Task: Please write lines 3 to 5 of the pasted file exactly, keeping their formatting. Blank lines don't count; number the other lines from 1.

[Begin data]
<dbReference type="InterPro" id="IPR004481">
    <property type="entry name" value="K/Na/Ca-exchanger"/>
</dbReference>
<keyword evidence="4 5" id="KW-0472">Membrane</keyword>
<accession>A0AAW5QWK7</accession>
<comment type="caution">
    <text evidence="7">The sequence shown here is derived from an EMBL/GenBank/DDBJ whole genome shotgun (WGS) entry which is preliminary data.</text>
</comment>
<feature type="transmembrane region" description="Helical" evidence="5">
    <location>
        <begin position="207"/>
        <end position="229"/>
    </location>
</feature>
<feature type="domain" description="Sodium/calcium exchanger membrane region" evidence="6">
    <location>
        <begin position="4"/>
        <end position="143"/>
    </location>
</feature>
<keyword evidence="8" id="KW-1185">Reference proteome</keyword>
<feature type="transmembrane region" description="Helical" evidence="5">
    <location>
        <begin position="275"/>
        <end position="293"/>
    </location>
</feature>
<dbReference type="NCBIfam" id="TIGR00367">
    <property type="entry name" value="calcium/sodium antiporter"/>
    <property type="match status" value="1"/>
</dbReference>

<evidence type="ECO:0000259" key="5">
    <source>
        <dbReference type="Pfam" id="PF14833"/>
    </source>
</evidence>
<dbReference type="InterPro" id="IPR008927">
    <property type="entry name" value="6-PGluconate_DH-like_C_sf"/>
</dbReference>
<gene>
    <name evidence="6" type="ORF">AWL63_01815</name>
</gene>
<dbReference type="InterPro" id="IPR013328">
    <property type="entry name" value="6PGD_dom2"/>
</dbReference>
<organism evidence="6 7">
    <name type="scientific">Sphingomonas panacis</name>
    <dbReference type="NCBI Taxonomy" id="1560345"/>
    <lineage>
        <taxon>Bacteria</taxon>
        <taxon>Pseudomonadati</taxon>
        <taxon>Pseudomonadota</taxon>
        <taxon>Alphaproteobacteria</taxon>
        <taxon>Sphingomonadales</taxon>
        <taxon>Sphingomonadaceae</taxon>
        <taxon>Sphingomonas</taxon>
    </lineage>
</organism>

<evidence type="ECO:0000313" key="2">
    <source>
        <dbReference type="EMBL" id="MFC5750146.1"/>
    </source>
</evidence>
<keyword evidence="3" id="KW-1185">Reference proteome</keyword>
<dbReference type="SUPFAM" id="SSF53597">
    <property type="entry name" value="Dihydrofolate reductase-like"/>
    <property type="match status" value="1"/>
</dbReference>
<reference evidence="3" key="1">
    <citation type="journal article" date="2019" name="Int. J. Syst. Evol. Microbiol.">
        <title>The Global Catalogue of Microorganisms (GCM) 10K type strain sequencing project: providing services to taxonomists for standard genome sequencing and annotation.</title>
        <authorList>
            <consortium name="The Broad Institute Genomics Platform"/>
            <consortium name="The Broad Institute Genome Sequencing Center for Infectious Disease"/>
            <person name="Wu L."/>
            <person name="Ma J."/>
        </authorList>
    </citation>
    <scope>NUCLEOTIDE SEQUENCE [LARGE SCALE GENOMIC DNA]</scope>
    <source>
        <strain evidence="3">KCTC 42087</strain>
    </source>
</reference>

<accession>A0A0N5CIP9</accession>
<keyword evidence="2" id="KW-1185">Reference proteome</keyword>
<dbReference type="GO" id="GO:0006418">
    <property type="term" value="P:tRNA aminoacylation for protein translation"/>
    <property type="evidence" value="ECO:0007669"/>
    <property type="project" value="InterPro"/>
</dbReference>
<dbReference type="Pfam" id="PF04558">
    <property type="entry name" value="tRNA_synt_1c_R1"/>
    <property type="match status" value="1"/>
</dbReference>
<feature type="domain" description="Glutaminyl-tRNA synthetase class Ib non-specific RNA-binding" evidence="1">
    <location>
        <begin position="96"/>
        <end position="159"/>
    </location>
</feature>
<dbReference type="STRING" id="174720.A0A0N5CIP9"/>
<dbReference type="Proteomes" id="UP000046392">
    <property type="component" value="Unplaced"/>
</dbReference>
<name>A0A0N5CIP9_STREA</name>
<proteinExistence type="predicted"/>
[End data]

</dbReference>
<keyword evidence="4 5" id="KW-0472">Membrane</keyword>
<accession>A0AAW5QWK7</accession>